Plastic Bags

In Australia, over 6 billion plastic bags are used every year. Most of these currently end up in landfills, taking up valuable space and preventing the plastic from being recovered and recycled into new products.
About Plastic Bags

If plastic bags are placed in kerbside recycling bins, they can damage machines inside sorting facilities and even cause some machines to break down, which could prevent other materials from being recycled.


For waste being processed in an ARRT facility, it can be very difficult to recover valuable resources from waste that has been wrapped in more than one layer of plastic bags. By keeping as few layers as possible between the bin liner and the waste you put in it, you can make the contents more accessible for separation and resource recovery. This keeps more waste out of landfill and more valuable materials in active use, which in turn eases demand for raw materials. Contact your Council to find out whether your waste is being processed in an ARRT facility or sent to landfill.

Plastic Bags Disposal

Will SUEZ accept my plastic bags?

We can only recycle hard or rigid plastics, such as bottles and containers. Plastic bags are not accepted for recycling at our Waste & Recycling Centres and should never be placed in kerbside recycling or garden organics bins.


Plastic bags placed in recycling bins can become tangled in sorting machinery, potentially causing breakdowns, or even fires, and hindering the recycling process for other materials. Plastic bags placed in garden organics bins contaminate this waste stream and any compost produced from it.

Please visit our locations page to find a public drop-off facility near you or check your local council.

Recycling Alternatives

What else can I do with my plastic bags?

Many supermarkets have special plastic bag recycling bins near the customer entry. Plastic bags placed in these bins can be recycled because they don't need to be sorted and separated from other types of recycling.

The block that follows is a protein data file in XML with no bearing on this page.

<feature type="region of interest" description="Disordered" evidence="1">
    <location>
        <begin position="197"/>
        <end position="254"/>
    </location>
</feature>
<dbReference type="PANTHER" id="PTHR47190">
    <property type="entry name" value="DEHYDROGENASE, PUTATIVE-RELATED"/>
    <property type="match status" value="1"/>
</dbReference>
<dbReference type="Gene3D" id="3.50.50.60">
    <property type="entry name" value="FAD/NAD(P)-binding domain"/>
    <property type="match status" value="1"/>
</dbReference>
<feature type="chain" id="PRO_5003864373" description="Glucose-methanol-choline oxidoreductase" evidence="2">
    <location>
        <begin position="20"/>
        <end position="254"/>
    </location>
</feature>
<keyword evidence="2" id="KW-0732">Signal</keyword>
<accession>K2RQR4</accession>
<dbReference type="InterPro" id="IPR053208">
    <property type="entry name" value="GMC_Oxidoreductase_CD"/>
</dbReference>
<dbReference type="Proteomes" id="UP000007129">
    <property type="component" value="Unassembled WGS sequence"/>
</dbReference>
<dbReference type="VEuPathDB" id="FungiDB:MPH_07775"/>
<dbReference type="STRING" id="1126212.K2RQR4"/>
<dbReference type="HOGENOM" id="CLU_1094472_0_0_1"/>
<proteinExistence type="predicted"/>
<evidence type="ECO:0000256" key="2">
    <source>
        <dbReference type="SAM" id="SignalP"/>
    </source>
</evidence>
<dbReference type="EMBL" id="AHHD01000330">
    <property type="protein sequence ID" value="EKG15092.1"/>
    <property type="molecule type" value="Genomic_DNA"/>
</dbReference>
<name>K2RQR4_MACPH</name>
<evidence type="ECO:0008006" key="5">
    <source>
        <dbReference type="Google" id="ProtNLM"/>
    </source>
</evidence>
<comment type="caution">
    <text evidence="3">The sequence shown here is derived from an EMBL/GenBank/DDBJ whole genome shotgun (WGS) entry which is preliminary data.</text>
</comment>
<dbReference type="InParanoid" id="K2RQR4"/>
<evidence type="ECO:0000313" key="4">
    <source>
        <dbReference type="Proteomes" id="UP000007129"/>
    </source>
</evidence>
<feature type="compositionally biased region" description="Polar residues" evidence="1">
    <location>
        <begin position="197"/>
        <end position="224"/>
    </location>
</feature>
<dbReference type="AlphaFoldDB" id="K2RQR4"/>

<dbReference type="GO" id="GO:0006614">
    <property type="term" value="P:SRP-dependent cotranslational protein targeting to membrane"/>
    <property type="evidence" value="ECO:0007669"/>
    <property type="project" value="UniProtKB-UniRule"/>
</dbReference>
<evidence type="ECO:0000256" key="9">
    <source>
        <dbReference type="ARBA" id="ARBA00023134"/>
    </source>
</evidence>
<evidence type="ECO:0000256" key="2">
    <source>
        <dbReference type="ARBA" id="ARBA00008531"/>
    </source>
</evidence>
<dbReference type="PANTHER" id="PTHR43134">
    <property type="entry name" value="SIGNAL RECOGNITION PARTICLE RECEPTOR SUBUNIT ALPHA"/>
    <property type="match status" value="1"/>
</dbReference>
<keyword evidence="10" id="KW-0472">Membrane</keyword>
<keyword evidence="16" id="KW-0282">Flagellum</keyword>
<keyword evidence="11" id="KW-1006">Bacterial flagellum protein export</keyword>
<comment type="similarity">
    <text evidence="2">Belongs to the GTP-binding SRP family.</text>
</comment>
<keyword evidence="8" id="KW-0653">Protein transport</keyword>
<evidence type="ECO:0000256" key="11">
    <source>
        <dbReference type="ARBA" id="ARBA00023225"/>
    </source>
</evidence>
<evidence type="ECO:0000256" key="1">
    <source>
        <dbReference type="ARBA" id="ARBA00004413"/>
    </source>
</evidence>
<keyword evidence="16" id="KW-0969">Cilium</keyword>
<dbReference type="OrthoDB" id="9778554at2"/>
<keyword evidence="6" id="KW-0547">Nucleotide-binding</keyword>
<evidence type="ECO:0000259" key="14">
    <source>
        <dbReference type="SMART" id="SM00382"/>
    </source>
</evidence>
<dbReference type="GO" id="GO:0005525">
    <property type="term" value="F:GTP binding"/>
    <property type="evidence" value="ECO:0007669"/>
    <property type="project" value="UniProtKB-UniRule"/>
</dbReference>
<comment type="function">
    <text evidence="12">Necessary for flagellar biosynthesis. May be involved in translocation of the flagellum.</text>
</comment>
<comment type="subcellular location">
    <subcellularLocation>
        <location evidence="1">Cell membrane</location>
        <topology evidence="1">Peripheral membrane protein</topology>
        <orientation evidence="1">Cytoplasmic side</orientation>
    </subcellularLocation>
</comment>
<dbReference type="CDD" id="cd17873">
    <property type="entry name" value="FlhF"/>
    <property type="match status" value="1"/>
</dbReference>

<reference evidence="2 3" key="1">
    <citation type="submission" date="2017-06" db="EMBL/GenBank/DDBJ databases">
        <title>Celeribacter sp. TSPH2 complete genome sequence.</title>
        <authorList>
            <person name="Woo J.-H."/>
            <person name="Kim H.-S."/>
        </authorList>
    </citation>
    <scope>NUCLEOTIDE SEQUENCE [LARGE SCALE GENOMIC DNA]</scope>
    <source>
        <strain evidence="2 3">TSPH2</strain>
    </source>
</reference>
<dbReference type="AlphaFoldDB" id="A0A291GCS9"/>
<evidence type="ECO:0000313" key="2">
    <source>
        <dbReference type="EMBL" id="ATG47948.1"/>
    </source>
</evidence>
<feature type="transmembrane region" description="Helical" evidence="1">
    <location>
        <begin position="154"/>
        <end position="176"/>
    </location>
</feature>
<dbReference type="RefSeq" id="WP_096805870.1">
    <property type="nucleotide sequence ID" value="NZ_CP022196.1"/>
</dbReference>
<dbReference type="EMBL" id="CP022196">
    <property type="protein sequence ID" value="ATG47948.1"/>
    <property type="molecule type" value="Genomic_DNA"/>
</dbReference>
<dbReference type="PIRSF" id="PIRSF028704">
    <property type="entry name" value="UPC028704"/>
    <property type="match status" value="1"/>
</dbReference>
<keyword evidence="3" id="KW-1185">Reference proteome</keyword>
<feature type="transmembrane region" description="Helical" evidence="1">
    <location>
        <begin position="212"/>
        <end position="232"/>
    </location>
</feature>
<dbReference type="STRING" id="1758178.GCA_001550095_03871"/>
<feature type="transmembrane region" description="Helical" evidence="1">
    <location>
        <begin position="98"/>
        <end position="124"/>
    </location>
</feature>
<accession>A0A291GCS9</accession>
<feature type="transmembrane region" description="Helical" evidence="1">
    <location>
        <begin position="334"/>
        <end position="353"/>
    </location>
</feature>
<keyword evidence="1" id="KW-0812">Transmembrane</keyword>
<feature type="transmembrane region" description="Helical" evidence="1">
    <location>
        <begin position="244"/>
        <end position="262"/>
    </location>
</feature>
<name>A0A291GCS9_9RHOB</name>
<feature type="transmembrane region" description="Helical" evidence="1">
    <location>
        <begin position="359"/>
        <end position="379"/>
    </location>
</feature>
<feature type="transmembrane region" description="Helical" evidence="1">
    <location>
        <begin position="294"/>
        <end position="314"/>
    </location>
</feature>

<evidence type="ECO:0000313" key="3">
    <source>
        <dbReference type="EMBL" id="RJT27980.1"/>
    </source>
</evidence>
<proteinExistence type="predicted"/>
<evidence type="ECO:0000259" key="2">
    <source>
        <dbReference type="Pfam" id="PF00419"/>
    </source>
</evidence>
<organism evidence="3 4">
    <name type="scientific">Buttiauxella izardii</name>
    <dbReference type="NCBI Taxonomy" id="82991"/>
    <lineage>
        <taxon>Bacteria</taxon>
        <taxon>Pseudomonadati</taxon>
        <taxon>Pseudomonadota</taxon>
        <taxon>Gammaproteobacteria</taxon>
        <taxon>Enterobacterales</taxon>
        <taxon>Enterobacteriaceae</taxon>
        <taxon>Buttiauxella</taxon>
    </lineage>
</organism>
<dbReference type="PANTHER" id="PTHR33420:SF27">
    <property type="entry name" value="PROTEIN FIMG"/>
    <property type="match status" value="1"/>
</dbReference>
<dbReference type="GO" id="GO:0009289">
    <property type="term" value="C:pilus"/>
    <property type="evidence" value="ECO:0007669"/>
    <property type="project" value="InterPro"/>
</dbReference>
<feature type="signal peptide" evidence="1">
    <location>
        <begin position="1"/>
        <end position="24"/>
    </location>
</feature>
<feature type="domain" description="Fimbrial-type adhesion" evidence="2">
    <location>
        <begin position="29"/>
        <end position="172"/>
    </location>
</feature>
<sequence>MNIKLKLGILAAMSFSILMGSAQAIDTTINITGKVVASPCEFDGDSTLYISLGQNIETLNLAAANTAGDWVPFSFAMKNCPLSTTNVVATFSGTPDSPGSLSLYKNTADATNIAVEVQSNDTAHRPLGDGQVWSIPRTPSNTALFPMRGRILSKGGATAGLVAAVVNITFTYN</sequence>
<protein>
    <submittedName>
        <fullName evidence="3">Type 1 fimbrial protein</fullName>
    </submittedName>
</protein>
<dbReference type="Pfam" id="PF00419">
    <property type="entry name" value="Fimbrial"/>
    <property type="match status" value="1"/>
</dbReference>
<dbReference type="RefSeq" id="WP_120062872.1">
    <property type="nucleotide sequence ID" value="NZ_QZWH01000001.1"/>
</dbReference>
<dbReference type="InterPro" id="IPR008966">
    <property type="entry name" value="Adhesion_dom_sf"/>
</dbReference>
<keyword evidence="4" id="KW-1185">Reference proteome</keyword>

Plastic bags placed in these recycling bins must be clean. Be careful to check which bags are accepted as some bins accept only the light LDPE grocery shopping bags, while others may also accept heavier plastics.

If you cannot find a supermarket that will accept your plastic bags for recycling, your household garbage bin is the next best place to dispose of them.

To reduce the number of plastic bags you use, you can consider the following:

  • If you're only buying a couple of items, consider carrying them in your hands instead, and refuse the offer of a plastic bag.
  • When shopping, take alternatives to plastic bags with you, such as calico bags, baskets or boxes. Keep a folded up reusable bag in your handbag or keep several in the car.
  • Many people have two separate garbage bins – one for “wet” garbage, with a plastic bag liner, and another for “dry” garbage, which doesn’t need a liner. This can be a great way to cut down on the number of plastic bags or bin liners you use.